Daniel de Borah: Perhaps not utilizing that castle was a mistake
Unfortunately though, I didn’t even have a chance to even get to my personal mail in time and included in this was making a move in two really amazing chess games I have going on ‘’, a site that is way deserving of a plug by the way. The guys I am playing these rather special games with are with a Belarusian friend named Gleb, who is working in a high tech firm in Sweden at the moment and the other, and this is probably the most amazing chess game I have ever been a part of by the way, with Daniel de Borah, a concert pianist and utter all around genius as far as I can see. In fact, I should mention to my readers from the United Kingdom that he will be performing the Kreisleriana, Op.16 by Schumann and Prokofiev’s Sonata No.4 in C minor, Op.29 at the London School of Economics and Political Science’s Lunchtime Concert series this Thursday, 17 November at the Shaw Library, old building at 1:05pm. The address of the LSE is given simply as Houghton Street, London.

At any rate, this was the morning. I got to go back to sleep for about two hours and then there was the household chores that needed to be taken care of. And after this, I had to go and make a copy of this weeks Torah and haphtarah portion from the internet café. I have been making a habit of making an English language translation so that I can follow the readings a little closer. What this amounts to is like watching a foreign language film with subtitles. But it is also helpful because the Torah reading is supposed to be done without mistakes and when there are slip-ups or mispronunciations they are supposed to be pointed out. And so having the text in front of me, even though it is in English allows me to participate, which is of course what it is all about. After this, I then got started on my afternoon writing session which included a lot of the words you are looking at here. I actually wanted to get this blog out before th Shabbos but as you can see I didn’t make it. No excuses, I simply ran out of sunlight and that was that. It would be very easy to blame the short days for this, but I won’t. I mean, sometimes you just have to admit that you are not Superman (Batman?) and just agree that you blew a deadline. And blew it I did. I mean, I worked right up to the end, but even as the clock started making its final turn towards 4:00pm, I was still typing away. There was no chance, and I know it, but I tried anyway. And then, in my haste I pressed the wrong button, two wrong buttons actually, and then the computer froze up and that was that.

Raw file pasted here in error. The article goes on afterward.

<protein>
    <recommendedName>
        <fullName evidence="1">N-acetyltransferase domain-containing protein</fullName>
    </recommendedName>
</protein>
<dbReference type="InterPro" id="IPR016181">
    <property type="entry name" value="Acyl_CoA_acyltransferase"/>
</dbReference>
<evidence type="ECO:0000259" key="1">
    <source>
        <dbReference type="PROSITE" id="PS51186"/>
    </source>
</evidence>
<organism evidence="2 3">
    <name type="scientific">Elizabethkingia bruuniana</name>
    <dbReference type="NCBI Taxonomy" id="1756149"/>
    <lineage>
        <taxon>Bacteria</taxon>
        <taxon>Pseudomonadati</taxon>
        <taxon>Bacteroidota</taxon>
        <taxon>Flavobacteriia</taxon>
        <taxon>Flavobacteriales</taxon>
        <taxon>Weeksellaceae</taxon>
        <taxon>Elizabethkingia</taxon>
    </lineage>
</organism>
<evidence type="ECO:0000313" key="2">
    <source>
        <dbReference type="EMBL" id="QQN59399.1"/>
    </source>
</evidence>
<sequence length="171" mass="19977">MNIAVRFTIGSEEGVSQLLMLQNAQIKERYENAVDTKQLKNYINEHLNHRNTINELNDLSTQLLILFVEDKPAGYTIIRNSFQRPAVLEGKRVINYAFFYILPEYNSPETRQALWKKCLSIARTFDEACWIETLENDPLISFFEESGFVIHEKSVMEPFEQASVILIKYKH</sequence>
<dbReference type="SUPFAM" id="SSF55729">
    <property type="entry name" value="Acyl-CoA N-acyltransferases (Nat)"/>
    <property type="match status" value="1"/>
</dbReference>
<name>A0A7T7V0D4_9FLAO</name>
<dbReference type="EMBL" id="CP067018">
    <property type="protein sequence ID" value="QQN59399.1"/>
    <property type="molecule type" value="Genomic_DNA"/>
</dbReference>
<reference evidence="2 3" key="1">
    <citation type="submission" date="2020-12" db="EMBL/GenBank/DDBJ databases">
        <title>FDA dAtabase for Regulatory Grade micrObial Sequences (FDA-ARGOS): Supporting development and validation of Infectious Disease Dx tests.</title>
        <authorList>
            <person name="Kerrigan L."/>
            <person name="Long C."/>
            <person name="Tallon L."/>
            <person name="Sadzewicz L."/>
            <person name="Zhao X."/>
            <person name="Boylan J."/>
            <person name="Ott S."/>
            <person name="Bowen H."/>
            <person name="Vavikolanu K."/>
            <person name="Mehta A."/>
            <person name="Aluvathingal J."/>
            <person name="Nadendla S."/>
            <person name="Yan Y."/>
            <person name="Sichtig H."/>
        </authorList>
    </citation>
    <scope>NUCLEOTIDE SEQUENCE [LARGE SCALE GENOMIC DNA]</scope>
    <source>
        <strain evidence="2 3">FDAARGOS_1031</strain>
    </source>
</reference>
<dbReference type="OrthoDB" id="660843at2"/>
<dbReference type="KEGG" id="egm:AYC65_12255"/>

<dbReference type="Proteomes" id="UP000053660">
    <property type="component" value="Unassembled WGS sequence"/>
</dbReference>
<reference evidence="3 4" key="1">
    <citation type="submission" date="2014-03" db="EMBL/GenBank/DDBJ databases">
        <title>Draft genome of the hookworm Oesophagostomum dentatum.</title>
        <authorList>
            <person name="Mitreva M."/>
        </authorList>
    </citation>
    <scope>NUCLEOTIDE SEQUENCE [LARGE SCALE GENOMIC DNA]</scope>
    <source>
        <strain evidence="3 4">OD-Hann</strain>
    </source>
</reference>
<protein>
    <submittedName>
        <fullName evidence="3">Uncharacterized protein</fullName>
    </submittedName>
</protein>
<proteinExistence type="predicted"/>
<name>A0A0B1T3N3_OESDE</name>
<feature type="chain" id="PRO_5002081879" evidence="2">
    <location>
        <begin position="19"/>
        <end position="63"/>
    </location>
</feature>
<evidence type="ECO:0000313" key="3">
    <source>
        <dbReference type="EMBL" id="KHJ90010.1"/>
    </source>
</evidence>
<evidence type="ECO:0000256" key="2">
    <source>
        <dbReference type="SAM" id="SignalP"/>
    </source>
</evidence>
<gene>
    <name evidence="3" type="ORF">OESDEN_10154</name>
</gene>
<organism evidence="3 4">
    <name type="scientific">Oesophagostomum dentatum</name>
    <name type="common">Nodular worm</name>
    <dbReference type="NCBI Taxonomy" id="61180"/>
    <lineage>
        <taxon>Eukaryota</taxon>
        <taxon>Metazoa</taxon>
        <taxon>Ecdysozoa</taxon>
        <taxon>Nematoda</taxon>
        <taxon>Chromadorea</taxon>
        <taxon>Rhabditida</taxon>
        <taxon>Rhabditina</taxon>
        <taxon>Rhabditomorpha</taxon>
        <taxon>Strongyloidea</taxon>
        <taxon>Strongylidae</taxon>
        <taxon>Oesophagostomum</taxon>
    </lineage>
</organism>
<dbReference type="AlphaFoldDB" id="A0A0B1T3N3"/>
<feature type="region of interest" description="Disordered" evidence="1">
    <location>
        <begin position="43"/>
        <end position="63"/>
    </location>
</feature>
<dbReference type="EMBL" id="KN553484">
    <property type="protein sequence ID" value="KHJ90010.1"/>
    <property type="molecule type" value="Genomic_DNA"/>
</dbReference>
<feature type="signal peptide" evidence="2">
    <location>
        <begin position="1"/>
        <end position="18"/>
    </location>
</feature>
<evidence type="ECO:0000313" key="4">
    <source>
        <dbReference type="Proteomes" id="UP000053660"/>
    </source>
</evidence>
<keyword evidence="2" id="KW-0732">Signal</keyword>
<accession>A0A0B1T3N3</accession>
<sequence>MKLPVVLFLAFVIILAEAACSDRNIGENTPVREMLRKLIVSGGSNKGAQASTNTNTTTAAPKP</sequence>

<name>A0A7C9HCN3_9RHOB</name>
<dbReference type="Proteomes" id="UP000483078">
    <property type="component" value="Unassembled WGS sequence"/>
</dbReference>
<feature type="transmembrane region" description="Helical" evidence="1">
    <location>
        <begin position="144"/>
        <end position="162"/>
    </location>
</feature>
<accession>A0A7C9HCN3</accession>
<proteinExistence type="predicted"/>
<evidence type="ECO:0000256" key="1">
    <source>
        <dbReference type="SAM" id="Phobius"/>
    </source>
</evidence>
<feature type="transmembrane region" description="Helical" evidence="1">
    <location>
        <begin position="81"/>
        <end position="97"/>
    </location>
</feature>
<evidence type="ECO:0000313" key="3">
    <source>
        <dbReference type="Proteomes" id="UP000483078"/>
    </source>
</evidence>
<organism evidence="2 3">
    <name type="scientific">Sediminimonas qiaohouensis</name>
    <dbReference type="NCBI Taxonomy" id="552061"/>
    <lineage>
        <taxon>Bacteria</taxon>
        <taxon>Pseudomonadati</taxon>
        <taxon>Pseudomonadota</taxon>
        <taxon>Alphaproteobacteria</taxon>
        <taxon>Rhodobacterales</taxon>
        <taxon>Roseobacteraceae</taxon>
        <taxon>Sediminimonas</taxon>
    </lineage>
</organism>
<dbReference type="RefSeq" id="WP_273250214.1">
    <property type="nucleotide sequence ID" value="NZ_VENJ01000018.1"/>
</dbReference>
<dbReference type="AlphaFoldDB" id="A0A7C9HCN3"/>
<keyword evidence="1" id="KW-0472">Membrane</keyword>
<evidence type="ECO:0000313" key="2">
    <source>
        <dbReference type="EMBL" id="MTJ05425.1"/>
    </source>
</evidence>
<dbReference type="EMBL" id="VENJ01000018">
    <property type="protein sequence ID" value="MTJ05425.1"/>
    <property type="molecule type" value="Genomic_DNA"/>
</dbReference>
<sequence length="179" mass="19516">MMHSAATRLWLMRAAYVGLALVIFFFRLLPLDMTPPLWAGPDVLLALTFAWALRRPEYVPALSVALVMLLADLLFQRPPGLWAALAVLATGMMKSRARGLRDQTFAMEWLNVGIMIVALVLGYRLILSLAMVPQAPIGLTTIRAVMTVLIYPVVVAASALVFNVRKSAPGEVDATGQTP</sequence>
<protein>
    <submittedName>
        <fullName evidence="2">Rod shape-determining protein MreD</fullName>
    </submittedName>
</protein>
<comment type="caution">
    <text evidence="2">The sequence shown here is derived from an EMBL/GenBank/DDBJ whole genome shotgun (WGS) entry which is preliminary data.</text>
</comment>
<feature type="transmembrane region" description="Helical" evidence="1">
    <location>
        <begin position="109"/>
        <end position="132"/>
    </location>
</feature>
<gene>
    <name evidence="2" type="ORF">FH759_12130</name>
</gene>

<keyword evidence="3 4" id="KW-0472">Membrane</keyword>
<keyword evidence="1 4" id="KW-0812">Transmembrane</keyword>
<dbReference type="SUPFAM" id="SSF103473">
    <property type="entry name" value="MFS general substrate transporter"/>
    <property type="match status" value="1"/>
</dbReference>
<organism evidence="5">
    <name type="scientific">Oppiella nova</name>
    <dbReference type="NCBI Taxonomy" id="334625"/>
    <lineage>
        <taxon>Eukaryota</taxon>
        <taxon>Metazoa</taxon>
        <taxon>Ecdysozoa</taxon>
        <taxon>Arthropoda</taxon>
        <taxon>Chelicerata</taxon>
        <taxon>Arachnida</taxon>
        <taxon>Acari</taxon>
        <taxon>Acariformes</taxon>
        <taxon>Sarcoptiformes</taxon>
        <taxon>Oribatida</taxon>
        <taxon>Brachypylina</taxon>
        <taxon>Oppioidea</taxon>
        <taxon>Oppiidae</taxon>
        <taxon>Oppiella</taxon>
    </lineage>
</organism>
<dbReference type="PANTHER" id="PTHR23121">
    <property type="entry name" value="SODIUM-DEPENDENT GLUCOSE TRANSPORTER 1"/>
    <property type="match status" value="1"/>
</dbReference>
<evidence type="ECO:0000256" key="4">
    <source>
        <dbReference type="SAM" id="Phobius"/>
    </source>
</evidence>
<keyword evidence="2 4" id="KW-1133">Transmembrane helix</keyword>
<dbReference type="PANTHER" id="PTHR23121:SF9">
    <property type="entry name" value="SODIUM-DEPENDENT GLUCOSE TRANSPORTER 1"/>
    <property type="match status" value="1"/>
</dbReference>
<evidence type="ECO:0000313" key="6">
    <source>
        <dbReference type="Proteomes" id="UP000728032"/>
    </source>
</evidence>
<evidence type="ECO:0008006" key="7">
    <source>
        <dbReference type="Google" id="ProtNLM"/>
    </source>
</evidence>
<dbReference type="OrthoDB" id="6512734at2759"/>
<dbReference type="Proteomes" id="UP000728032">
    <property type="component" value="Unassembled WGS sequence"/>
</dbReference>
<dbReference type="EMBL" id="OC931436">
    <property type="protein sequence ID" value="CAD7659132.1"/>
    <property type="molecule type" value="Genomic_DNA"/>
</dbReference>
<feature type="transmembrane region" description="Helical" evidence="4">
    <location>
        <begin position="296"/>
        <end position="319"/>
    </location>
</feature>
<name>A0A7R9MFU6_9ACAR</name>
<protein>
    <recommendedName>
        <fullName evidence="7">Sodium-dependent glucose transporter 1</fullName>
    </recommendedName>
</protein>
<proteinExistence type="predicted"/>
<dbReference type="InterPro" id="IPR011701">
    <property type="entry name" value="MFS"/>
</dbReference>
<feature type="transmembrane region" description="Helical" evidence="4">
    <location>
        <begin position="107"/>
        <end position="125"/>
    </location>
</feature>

So what to do? Well, I just stood up, took a deep breath and closed the computer. That was all it took. I just did it. And in this little action of agreeing to stop, I also agreed to also not think about the work or the money or the life or any of the things Tanya likes to nag me about as well. I went into the other room, pulled off my house shorts, pulled on a pair of slacks, a clean shirt and a sweater. Egor had decided to come with me but he was still trying to get his homework done when I ready. “It’s time.” I said. Just a minute. “It’s time. If we are going, we're going.” He nodded and slammed his books closed, jumped into a pair of jeans and pulled his black sweater over his head. We both put on our shoes and I plopped a yarmulke on his head and my black hamburger on mine. I grabbed my siddur, my pages from Lech Lecha (the first story of Abraham), all of which would stay at the temple until the conclusion of the Shabbos (No carrying of objects) and we were off. The sun was indeed just beginning to set into the west as we crossed the street, and this time I promised myself that there was not going to be any questions; I was just going to (not) do it. And that is exactly what happened.

So it is now Sunday night, and I am just putting the finishing touches on this re-write of a piece of writing I failed to finish on Friday afternoon. Of course all of the problems which were there last week are still in place; my situation is still exactly as it was. But even if I lost a day and a half of time, I am not sorry I stopped. I am not sorry that I didn’t open the computer. Life goes on. Maybe you are supposed to stop if for no other reason than to remind the problems themselves that they are not as big and bad as they might like you to think they are. Or maybe you are supposed to stop for your health and peace of mind. But you are supposed to stop. And that’s all there is to it.